Volkswagen and Korean Hyundai have just sealed a partnership for the German group’s future 100% electric cars.
The reputation of the Kia/Hyundai group is frankly well established in terms of electric cars. Even if the models offered do not transpire automotive passion, it is clear that they are among the most successful in their segmentsand we do not fail to highlight this regularly in our columns at Auto Plus.
This is not necessarily the case for all manufacturers, and some even see their lead acquired over the decades melt like snow in the sun with the advent of electric. As you are probably aware, the Volkswagen group is not in the shape of its life, even if the electric models offered by its various brands are far from bad.
Still, in its transformation, the Volkswagen group continues to place its pawns. Today we learn that Hyundai Mobis has partnered with Volkswagen to the supply of battery systems that will equip the group’s electric cars.
The agreement relates specifically to the Korean manufacturer’s battery system assembly (BSA), described as “a complete product that combines a battery pack with a battery management system (BMS) and other components to ensure safe and efficient battery operation in an electric vehicle”.
The Korean firm says that its BSA will be integrated into the platform of future next-generation electric Volkswagens. But that’s not all, because Hyundai Mobis will also build a production base in Spain, close to the next Volkswagen Group plant.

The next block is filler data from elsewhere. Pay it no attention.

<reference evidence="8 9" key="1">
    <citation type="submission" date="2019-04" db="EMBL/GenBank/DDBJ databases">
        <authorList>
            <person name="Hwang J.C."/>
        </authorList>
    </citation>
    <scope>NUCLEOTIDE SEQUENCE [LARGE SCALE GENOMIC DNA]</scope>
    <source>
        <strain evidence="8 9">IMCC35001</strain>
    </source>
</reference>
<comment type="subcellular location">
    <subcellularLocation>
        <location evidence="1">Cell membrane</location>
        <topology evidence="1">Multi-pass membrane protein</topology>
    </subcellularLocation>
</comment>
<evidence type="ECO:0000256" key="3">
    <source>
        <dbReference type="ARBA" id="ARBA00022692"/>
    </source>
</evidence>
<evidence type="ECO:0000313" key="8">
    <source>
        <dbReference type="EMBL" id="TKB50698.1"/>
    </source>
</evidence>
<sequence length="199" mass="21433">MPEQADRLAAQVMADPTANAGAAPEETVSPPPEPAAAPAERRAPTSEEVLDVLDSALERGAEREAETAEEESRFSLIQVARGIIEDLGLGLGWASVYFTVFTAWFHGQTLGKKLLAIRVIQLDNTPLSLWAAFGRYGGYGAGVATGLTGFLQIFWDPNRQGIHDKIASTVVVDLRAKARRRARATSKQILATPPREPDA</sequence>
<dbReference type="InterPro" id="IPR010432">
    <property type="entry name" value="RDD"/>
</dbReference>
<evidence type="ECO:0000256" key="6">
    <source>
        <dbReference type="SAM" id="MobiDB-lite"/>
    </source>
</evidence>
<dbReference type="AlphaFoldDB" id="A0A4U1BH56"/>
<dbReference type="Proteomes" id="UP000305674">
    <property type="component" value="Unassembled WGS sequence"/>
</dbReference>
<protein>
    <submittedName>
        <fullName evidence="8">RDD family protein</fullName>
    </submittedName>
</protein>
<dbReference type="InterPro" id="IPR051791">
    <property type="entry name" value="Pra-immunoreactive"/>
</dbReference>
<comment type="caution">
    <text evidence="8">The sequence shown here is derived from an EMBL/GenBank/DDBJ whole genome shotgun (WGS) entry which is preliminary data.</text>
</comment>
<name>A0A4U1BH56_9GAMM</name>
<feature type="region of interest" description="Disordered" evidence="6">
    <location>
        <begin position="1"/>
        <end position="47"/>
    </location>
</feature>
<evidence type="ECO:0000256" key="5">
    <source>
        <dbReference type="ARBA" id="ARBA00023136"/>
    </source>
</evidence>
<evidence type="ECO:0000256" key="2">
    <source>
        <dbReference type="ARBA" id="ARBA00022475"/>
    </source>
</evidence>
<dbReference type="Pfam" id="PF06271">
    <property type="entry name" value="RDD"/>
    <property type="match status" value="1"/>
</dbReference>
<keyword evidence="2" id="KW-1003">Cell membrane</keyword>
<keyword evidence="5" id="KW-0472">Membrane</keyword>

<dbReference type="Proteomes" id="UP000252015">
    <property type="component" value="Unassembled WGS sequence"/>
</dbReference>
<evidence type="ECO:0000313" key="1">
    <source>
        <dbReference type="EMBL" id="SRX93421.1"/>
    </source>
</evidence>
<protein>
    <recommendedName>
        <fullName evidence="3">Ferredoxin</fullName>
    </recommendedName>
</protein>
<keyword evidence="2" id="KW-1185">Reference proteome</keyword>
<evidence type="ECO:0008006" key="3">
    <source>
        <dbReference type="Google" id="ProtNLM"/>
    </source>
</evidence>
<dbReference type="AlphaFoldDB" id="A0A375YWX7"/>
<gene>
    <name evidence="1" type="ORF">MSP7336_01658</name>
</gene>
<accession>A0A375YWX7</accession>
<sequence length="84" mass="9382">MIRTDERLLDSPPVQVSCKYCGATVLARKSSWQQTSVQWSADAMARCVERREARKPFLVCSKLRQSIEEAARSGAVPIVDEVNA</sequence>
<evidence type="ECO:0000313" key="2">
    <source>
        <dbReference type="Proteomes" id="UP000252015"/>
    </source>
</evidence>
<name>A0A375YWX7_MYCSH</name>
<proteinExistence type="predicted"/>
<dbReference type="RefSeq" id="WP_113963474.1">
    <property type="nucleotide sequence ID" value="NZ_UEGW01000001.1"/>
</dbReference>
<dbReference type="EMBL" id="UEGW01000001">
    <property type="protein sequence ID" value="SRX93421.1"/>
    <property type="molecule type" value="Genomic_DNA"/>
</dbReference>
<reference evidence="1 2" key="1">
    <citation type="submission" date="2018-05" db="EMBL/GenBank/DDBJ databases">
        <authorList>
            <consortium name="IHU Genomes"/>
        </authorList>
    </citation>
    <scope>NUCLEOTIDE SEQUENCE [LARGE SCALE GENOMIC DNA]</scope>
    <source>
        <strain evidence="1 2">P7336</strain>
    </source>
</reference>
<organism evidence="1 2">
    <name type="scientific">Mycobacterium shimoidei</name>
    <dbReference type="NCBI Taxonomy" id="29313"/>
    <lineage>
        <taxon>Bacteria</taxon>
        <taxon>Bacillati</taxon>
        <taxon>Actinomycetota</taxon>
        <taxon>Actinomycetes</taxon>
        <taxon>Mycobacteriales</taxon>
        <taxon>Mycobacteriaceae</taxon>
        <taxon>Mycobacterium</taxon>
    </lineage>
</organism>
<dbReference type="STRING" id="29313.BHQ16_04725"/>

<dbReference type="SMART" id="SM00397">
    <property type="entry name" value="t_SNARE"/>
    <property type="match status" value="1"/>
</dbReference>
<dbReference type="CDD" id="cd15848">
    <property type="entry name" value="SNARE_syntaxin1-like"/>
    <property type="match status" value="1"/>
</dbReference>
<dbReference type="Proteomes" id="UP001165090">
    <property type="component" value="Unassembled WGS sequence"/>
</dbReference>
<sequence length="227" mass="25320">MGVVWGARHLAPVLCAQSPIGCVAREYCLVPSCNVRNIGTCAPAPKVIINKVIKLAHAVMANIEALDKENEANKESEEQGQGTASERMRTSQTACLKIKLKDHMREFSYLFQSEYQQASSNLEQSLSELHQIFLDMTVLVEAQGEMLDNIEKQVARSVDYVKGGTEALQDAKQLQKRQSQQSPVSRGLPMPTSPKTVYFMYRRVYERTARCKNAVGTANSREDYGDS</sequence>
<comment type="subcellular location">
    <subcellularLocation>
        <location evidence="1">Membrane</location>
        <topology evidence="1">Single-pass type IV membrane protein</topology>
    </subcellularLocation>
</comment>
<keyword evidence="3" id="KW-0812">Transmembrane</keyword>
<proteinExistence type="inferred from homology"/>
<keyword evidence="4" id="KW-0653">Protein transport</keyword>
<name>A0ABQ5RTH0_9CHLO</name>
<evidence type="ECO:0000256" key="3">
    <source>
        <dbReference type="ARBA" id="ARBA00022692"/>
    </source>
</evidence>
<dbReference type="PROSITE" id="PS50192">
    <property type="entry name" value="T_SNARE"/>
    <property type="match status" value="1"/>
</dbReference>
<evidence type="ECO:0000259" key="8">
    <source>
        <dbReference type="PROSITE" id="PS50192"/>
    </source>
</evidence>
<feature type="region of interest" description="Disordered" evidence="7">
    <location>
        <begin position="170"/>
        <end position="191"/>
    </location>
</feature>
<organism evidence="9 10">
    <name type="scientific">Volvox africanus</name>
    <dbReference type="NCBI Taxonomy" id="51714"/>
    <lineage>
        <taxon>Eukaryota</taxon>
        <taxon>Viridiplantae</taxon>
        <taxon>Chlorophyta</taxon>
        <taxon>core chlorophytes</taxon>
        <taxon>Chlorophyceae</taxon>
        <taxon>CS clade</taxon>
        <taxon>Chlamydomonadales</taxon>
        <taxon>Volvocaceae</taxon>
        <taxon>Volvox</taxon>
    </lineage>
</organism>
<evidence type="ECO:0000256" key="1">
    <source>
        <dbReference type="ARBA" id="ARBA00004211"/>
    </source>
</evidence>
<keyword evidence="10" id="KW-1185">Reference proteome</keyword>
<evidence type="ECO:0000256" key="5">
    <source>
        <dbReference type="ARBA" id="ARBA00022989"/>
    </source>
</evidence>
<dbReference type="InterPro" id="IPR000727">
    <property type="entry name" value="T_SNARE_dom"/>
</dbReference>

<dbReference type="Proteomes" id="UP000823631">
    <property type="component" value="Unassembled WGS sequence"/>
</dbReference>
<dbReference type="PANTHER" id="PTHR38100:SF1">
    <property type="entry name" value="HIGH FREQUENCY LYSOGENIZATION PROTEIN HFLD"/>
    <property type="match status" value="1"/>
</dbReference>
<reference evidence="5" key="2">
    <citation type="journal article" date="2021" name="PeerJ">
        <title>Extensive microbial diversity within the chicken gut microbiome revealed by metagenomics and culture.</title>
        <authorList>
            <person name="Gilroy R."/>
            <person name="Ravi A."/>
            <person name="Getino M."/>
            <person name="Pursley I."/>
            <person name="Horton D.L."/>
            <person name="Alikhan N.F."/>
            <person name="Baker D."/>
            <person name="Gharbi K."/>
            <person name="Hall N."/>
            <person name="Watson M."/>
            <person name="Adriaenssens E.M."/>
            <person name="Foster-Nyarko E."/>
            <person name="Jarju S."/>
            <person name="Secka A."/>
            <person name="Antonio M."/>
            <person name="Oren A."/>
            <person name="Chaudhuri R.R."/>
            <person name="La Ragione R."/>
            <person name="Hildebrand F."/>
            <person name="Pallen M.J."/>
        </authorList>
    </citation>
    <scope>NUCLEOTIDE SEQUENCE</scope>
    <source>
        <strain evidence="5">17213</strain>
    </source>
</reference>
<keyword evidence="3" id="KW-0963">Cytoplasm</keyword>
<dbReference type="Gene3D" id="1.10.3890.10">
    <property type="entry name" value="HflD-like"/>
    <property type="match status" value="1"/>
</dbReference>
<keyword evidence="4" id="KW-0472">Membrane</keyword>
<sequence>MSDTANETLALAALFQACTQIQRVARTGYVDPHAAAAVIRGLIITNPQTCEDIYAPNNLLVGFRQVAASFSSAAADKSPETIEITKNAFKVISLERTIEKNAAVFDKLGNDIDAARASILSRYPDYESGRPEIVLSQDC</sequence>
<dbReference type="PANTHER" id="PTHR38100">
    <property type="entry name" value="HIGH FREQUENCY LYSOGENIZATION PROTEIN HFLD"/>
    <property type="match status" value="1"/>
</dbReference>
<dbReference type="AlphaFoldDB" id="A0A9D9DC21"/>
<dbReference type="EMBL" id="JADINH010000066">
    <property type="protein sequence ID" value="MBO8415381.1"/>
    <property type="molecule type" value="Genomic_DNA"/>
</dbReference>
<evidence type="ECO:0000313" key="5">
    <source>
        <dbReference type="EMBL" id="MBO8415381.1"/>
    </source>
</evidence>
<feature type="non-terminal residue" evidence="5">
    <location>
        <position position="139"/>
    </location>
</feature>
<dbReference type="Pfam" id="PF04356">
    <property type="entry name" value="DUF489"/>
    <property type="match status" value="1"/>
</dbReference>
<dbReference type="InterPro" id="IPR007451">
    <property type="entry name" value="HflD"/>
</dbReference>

Given the competition between the two groups, this choice seems rather curious to us, even if there is, from a financial point of view, a win-win agreement, since the German group will certainly save several million euros in sourcing directly from a reliable player in electric mobility, while the Korean group secures a significant new financial entry.
For Volkswagen, the partnership with Korean Hyundai follows the partial acquisition of Chinese Xpeng, which allows the Germans to get their hands on the technologies of the Asian firm. In any case, to deal with its multiple problems encountered in its electrification process, the Volkswagen group seems to have changed its strategy and is focusing on outsourcing. An astonishing policy when most manufacturers now want to control their production chain from A to Z.
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